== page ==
But the weather, no matter how difficult, is an impassive thing. There is no malevolence in it, no harmful intent. One is either strong enough to endure or not. But there are other things, querida, evil things that walk the earth in many guises. Since our last meeting and that moment of unbridled passion that led me to this place, I have seen much that you would consider abhorrent and ugly. And I have learned much, too. Sad to say, I am no longer the same happy and carefree young man who took pity on a pale gringa that day on the beach.

Do you remember, Erica? Do you remember how I was too shy to speak with you, such a beautiful woman not much older than myself, and yet I could not just walk by and leave you there, your soft, white skin turning red before my eyes. So I stood over you and covered you with my shadow, waiting for you to notice me. You were lying on your back and the swimsuit you were wearing contained barely enough cloth to keep you decent. Such a firm, lithe body you had! Even now, I can see you, your skin awash with perspiration, coating your firm, round breasts, and dripping ever so slowly from your neck and arms. I confess that I lusted for you from the very first moment I laid eyes upon you. So strong were those feelings that only my shadow hid my engorged member from your sight.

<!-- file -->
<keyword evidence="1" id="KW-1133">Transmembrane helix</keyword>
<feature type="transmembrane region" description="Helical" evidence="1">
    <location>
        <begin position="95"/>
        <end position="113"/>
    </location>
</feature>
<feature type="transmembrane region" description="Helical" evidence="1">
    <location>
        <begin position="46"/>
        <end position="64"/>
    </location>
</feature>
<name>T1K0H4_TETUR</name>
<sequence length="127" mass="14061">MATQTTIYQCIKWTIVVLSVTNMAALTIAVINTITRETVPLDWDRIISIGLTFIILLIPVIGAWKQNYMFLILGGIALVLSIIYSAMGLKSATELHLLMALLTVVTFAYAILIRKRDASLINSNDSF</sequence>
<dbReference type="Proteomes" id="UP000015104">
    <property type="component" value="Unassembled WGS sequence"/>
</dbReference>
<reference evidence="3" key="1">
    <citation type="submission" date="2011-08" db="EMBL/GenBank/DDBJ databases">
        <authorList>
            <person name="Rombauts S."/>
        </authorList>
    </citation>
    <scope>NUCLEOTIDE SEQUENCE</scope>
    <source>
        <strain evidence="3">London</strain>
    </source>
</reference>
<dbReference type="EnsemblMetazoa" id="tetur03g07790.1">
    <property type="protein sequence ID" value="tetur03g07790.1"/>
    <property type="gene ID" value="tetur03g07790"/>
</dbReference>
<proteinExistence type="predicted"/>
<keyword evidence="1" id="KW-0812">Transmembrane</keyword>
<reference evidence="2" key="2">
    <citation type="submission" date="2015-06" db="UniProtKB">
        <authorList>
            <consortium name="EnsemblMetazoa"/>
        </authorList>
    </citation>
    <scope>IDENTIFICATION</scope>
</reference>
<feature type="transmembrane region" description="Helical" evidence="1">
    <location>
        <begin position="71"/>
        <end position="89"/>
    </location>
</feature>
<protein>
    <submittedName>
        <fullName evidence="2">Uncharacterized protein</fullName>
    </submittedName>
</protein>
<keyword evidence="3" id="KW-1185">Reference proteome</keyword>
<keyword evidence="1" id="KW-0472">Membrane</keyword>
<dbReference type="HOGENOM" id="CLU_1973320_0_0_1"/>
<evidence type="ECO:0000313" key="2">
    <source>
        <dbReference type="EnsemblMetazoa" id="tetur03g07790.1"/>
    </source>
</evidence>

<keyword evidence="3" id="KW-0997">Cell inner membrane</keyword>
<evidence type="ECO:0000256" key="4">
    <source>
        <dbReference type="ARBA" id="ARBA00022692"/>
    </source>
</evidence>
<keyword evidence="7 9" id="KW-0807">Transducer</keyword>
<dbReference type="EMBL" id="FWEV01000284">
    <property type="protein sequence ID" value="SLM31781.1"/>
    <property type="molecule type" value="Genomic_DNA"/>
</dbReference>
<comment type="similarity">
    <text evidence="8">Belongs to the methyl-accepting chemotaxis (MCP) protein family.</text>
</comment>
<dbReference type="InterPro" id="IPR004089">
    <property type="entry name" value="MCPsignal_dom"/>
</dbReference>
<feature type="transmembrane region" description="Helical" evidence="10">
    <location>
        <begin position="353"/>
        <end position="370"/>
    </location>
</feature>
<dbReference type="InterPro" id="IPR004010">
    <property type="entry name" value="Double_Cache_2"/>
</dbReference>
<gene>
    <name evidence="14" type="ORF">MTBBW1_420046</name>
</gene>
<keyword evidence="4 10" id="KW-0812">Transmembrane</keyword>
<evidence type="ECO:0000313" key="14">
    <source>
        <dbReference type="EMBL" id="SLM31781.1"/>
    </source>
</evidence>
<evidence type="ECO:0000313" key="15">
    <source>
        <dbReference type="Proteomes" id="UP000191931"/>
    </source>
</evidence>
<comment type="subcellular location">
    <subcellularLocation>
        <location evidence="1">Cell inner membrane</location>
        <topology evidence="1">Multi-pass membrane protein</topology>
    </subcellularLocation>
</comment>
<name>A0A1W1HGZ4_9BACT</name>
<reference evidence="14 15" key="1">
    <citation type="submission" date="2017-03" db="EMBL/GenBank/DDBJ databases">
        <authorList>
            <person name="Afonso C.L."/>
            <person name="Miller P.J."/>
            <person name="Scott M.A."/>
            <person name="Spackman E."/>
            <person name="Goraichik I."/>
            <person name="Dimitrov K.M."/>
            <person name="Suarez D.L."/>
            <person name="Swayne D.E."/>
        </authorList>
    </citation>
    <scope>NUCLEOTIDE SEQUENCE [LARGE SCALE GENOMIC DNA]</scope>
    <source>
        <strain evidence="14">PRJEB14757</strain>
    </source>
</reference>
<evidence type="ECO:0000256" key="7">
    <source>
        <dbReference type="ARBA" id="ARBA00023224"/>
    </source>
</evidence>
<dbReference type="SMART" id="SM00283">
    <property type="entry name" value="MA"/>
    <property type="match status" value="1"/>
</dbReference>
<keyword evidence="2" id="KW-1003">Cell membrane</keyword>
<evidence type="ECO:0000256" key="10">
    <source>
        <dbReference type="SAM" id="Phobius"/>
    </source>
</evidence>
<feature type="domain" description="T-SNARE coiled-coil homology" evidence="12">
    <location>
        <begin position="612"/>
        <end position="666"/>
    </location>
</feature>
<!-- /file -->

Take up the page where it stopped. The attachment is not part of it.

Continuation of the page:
Or did it? I wonder now. You took so long to give some sign that you saw me, behind those dark sunglasses of yours. Did you notice my swim trunks swell as I stared at your body or is it only my memory now that pictures the corner of your mouth turning upward in a smile?

Erica paused in her reading, staring into space, as the memory engulfed her. Without realizing it, she started to smile and for a moment looked very much as she had those many years earlier. Oh, she had noticed, all right. How could she not? Enrique (she didn't know his name then, of course, that came later) was hung like a stallion and the length and thickness of his lovely cock were clearly outlined against his trunks. His prominent reaction to her beauty and his obvious embarrassment about it struck her like an aphrodisiac and it was all she could do to stifle an impulse to shuck him like an ear of corn and feast on the creamy contents.